Reading and professional development used to be nearly synonymous, but it seems to have become less common, in favour of things like military games and films.
I have nothing against military films or military games, but the former is entertainment that often changes the reality for the sake of the story and the latter is too often based on a misunderstanding of tactics and how soldiers fight. For instance, the film Fury with Brad Pitt was fun to watch but the idea that a Wehrmacht parachute unit could not disarm a single tank is breathtakingly STUPID. The reality is that the commander could have dispatched two soldiers to destroy the lone tank and kept moving without even breaking cadence. There are certainly good military games that can be used to teach tactical lessons but they are few.
Is there one thing that you’d like readers to take away from Praxis Tacticum?
Yes. Being a tactical leader takes long study and years of practice. There are no shortcuts.
Which means that whatever stage in their career they are at, if they haven’t already started a scheme of professional development, then they should start now.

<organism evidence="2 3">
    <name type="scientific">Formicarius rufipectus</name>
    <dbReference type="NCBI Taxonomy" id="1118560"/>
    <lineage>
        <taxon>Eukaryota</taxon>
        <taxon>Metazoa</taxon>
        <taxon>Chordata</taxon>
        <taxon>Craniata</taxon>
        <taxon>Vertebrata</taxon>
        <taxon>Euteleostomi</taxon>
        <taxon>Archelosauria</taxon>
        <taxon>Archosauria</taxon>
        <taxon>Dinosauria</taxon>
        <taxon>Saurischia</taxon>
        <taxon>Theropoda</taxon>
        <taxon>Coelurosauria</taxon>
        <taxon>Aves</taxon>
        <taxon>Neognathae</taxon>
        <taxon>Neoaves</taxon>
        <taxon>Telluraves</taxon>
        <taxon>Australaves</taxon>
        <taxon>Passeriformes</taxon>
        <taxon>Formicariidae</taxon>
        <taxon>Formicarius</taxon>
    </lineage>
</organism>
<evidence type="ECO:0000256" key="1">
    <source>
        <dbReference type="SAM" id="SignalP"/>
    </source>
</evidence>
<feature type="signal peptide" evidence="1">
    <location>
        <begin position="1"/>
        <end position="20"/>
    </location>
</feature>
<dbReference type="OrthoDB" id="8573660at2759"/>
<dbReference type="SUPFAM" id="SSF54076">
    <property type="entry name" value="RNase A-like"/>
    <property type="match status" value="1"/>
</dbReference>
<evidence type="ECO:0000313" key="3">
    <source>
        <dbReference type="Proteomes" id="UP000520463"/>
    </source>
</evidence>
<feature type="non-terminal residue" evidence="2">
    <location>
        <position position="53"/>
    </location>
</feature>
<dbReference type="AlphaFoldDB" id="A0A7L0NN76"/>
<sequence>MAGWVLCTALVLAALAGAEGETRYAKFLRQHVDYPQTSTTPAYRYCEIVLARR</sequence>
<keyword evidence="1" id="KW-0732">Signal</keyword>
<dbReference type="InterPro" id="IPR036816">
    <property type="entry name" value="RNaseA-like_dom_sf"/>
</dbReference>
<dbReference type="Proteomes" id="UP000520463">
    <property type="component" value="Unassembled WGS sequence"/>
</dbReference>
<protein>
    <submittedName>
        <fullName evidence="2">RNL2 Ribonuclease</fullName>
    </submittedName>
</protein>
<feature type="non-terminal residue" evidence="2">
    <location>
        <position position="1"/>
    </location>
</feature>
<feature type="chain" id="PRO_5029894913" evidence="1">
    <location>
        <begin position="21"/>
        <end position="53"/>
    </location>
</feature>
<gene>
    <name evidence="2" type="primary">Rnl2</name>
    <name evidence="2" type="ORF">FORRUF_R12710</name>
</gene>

And it bears mentioning that the study of tactics doesn’t need to be a narrow field. There is a real diversity of material that is useful to draw upon stretched across millennia of time as well. Reading Praxis Tacticum, it’s clear that you have broad interests. What are the things that you’re really curious about?
Everything. Seriously, there is almost nothing that does not pique my curiosity. OK, maybe lawn bowling. I was lucky to grow up with a father who was widely read and who indulged my constant questioning. He never told me to be quiet and go away. If he had had a hard day at work and I was nagging him, he would ask me to please be quiet and that he promised to answer my questions when he had had a rest and some supper. Looking back, I see now that although we had some great conversations over the decades, there was much more that he could have taught me that I was too shallow to concern myself with. He lived through the rise and fall of Italian Fascism, he was passionate about opera and he had an amazing grasp of Italian literature and we never spoke of any of these things before he shuffled off this mortal coil. My loss.